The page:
Murphy, Crist, Bilirakis, and Buchanan Reintroduce Bipartisan Legislation to Provide Tax Relief for Florida's Fishing Industry
WASHINGTON—U.S. Representatives Stephanie Murphy, D-Fla., Charlie Crist, D-Fla., Gus Bilirakis, R-Fla., and Vern Buchanan, R-Fla., announced reintroduction of the Fishing Equipment Tax Relief Act, legislation that will equalize the tax rate for portable, electronically-aerated bait containers with the parts used to assemble them.
Currently, portable, electronically-aerated bait containers are taxed at a rate of 10 percent if sold assembled, but the parts used to make the containers are taxed at a rate of only 3 percent when sold separately, penalizing small businesses that manufacture these bait containers. The Fishing Equipment Tax Relief Act will level the playing field by reducing the excise tax rate on assembled portable, electronically-aerated bait containers to a uniform 3 percent.
Florida’s dynamic recreational and commercial fishing industry is vital to our economy and an essential part of the Florida way of life,” said Bilirakis. “The industry has faced many challenges over the past few years. Our bipartisan bill will offer important tax-equity in the fishing business, and represents an important economic boost as the recreation industry continues to recover.”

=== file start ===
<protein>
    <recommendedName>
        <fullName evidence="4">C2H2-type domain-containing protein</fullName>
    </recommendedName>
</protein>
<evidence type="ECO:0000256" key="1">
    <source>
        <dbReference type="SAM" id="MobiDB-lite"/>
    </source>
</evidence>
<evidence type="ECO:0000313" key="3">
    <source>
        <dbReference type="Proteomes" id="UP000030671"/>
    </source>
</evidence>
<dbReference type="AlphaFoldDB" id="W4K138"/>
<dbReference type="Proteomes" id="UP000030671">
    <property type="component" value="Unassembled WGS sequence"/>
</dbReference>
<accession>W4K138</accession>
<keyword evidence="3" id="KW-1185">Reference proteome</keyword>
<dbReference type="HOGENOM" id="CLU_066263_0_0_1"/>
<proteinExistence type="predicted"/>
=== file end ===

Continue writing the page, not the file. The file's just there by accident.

“Florida is the fishing capital of the world,” said Buchanan. “This bill levels the playing field for small businesses that manufacture bait containers and provides relief to Florida’s fishing industry. As a member of the tax-writing Ways and Means Committee, I look forward to advocating for this important legislation.”
“The Fishing Equipment Tax Relief Act will help ensure the fair and equitable application of the fishing equipment excise tax,” said Glenn Hughes, President of the American Sportfishing Association. “Through the Sport Fish Restoration and Boating Trust Fund, the fishing equipment excise tax provides much needed funding to conserve the nation’s aquatic resources. This bill is a targeted approach to address a specific challenge with how the excise tax is applied, without risking the overall viability of the program.”